The only person who asked Russell for prayer was Harold Wilberforce. “The old ticker’s giving me trouble,” he said, thumping his sternum with an arthritic finger. “Cardiologist says there’s nothing he can do except ease the pain. Maybe you could pray it away?”

“Prayer’s more about listening, than talking, sir. Let’s ask God what He’s doing in your heart, okay? Then we’ll know what to do.”

“Never thought about prayer like that,” said the old man. “Maybe I’ve been talking too much all these years.”

The two knelt at the church alter. Russell prayed, “Lord, what do you want Mr. Wilberforce to understand about his heart? Silence all other voices in his mind and spirit but yours, God.”

“How will I know it’s God talking to me?” Harold asked with his head bowed.

“The sheep know the voice of the Good Shepherd, who loves them and calls them by name. Just listen. You’ll know.”

In stilled, hallowed silence Harold listened for the voice of God. Russell watched him closely. The old man’s wrinkled eyelids fluttered and he began to rock slightly on his knees. “Oh, Maggie,” he mumbled, laughing softly and crying at the same time. “Yes, I miss her very much, Lord.” Harold touched his chest above his heart. “Yes, I see. Thank you, Lord. Thank you. I’m sorry I haven’t been listening to you. Yes. Okay. Thank you. You’re so kind.” Harold opened his eyes.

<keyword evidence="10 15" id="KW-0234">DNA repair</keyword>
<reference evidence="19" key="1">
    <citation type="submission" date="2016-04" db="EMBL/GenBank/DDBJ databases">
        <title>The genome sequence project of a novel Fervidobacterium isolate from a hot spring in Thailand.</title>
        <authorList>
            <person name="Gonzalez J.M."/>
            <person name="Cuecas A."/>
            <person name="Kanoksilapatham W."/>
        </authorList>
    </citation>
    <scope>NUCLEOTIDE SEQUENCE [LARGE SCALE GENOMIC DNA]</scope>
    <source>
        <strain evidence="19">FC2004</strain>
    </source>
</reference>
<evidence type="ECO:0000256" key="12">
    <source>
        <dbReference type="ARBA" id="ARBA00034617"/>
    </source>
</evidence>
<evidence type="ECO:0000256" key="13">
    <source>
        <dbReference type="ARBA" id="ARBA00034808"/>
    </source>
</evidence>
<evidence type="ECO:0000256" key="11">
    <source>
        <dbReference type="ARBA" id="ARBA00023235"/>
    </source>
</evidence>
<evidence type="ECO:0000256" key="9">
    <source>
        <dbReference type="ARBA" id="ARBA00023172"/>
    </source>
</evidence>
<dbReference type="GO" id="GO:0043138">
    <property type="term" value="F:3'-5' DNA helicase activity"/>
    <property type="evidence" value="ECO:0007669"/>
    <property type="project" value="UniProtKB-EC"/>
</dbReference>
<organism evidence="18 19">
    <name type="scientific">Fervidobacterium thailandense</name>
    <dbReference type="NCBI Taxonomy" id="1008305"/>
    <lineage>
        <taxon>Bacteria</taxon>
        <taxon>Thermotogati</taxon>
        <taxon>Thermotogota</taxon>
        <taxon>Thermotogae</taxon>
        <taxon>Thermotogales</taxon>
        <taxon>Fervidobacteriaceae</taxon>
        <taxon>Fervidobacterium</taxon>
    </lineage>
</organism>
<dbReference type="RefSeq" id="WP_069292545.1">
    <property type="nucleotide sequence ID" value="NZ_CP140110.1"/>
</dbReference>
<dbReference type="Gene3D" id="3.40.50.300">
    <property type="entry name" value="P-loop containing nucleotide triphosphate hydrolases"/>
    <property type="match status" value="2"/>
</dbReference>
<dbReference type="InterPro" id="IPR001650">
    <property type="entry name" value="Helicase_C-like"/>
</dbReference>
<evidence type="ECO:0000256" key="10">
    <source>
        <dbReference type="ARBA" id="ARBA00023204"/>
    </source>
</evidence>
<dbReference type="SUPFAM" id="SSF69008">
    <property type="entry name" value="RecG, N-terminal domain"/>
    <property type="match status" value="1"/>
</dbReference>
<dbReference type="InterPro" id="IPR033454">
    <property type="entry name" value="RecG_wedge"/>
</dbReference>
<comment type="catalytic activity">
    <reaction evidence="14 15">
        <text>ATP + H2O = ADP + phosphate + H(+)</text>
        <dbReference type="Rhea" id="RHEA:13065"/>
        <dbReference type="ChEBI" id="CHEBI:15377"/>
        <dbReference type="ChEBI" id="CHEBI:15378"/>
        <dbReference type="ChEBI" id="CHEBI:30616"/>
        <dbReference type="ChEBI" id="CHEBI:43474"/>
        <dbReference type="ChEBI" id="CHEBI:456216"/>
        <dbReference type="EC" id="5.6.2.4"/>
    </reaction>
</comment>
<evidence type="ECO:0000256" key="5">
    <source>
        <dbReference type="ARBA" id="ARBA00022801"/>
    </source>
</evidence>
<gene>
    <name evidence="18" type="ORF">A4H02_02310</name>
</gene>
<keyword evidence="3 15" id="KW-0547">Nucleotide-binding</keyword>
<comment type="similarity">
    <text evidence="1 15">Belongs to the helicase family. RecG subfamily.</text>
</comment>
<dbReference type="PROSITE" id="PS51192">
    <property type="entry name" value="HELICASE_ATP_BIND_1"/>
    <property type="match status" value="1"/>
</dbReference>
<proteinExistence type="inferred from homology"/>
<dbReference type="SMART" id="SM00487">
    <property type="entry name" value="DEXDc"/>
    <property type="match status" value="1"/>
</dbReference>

“Pretty amazing, huh?” Russell said, shedding tears himself, knowing what Harold had just experienced.        

Mr. Wilberforce hugged Russell. “It’s so beautifully, simple. God talks to us. Doesn’t the Word say so? But, I’ve never listened. Not in eighty years of being a Christian. Never been told to.”

“The enemy is clever,” Russell said.

“I recognized God’s voice, though. I’ve heard it before. Just never paid attention. He said not to worry about my heart because He’s taking me home soon to my beautiful Maggie.” Harold bent double and sobbed for several minutes. Russell patted his back. “I can’t wait to see her. He said He’s been taking care of her and He wants us together again in His presence. Oh, the peace is overwhelming, Russell. I want to stay here a while and rest in it.”

“Okay,” said Russell, standing. Looking toward the cross suspended above the pulpit he said, “Thank you,” and left the church.

He called his twelve friends and told them about Mr. Wilberforce. When they arrived back in Wilson, Russell said, “I want you to go around town as ambassadors of God.” He encouraged them to pair up, and prayed that the Lord would release the power within them. “Don’t take anything with you; no money or food, because you need to learn to trust God for such things. Since Monday and Tuesday are teacher workdays, stay out in the community until Tuesday night. Don’t go home. Sleep wherever the Spirit instructs.”   
 

"I want to see something happen,” said Peter.

“Don’t seek out individuals, but communities. If a community rejects you, don’t argue or dispute with them, just move on. If a neighborhood accepts your message, stay as long as you think necessary.”  

So the twelve boys went out and spoke on basketball courts and at family picnics. They talked with kids playing T-ball and parents watching soccer games. Wherever a community of people gathered, a pair showed up. They told everyone who would listen, that the Kingdom of God had come, and that it was time for the people of Wilkins to be transformed and filled with belief. And they saw many unclean lives washed pure, and cured many who were afflicted with the diseases of life in a fallen world.   

Principal Harrod heard of what the boys were doing, for Russell’s name had become well known. He was convinced that Johnny Witherspoon’s death motivated Russell, and that was why these public displays of religion were happening.